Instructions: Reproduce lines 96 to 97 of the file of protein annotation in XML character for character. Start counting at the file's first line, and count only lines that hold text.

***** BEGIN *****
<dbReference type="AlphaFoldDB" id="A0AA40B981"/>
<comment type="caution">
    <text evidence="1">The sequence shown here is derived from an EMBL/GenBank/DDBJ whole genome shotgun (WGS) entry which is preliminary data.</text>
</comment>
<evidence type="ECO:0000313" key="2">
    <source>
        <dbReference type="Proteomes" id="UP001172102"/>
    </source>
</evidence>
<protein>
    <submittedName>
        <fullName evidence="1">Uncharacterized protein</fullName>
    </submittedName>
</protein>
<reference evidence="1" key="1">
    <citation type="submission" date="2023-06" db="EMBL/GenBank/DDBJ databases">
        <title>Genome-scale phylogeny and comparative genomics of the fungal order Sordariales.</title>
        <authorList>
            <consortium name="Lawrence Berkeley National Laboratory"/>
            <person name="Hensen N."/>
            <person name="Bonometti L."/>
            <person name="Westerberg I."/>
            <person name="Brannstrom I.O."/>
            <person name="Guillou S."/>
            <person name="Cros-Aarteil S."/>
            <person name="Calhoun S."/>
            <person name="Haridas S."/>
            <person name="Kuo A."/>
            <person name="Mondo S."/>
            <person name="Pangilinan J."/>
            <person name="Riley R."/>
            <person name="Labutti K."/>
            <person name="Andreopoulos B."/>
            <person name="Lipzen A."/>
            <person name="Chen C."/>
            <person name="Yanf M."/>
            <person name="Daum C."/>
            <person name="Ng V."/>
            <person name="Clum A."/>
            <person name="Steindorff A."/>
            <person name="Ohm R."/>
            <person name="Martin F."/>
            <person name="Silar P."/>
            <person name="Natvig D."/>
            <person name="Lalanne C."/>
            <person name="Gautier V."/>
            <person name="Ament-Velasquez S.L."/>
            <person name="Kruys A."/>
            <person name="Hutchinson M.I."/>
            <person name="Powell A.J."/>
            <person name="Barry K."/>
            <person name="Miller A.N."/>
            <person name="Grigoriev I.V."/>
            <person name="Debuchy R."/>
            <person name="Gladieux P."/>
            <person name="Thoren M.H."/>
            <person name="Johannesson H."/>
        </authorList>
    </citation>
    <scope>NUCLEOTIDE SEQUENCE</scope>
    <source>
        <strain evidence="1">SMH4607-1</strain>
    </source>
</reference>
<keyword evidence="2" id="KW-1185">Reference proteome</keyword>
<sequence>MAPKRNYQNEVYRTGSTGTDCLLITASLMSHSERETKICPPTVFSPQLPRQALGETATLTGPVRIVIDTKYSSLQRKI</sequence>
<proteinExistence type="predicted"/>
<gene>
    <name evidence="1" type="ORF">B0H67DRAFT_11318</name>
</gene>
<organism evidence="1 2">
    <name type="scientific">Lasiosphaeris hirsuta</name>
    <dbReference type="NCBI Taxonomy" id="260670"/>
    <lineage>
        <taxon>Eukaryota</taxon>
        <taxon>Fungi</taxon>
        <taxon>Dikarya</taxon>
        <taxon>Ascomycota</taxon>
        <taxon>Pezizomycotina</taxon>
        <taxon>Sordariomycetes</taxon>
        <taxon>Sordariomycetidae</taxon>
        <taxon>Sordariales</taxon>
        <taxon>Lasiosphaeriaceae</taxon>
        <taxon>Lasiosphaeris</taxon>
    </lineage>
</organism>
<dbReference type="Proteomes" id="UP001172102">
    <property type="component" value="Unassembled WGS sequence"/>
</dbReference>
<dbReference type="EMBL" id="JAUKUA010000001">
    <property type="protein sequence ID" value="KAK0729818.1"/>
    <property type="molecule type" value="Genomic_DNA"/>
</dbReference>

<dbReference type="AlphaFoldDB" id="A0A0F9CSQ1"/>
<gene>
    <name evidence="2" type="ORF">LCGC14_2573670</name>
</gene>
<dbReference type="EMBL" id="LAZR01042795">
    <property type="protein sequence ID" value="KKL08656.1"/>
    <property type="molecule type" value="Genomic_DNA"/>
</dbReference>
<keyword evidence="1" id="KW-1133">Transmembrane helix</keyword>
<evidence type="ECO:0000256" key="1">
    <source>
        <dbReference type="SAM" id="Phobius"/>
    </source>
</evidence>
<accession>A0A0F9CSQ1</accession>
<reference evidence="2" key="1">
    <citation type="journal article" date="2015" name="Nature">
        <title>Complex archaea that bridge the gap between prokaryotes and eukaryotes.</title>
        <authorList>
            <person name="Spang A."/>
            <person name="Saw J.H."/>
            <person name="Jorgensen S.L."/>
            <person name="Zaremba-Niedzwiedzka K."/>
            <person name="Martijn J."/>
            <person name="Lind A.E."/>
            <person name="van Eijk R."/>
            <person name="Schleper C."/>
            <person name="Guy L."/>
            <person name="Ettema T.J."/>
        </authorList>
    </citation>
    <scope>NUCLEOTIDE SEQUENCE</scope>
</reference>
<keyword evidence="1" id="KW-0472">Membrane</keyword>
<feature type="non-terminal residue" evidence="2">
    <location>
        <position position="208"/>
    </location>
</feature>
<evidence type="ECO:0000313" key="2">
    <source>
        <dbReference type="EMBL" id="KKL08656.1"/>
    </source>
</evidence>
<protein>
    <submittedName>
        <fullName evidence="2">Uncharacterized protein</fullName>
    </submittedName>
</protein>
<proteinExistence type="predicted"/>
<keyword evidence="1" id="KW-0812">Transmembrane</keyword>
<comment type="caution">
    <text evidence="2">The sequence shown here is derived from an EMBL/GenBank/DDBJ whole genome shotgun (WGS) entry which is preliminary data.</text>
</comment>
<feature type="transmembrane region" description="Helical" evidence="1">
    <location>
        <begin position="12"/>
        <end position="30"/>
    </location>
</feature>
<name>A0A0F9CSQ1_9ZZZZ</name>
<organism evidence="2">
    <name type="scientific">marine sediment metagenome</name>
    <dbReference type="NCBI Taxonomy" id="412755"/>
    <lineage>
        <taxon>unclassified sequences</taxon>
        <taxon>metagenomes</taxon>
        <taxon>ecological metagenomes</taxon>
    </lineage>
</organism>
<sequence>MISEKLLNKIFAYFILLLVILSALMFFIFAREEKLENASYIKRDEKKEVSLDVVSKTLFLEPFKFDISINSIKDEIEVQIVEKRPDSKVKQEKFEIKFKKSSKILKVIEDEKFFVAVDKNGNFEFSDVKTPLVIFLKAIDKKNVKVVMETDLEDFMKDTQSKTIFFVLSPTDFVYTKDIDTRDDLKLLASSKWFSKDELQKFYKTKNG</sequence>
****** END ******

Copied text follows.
    <name evidence="2" type="ORF">LCGC14_2573670</name>
</gene>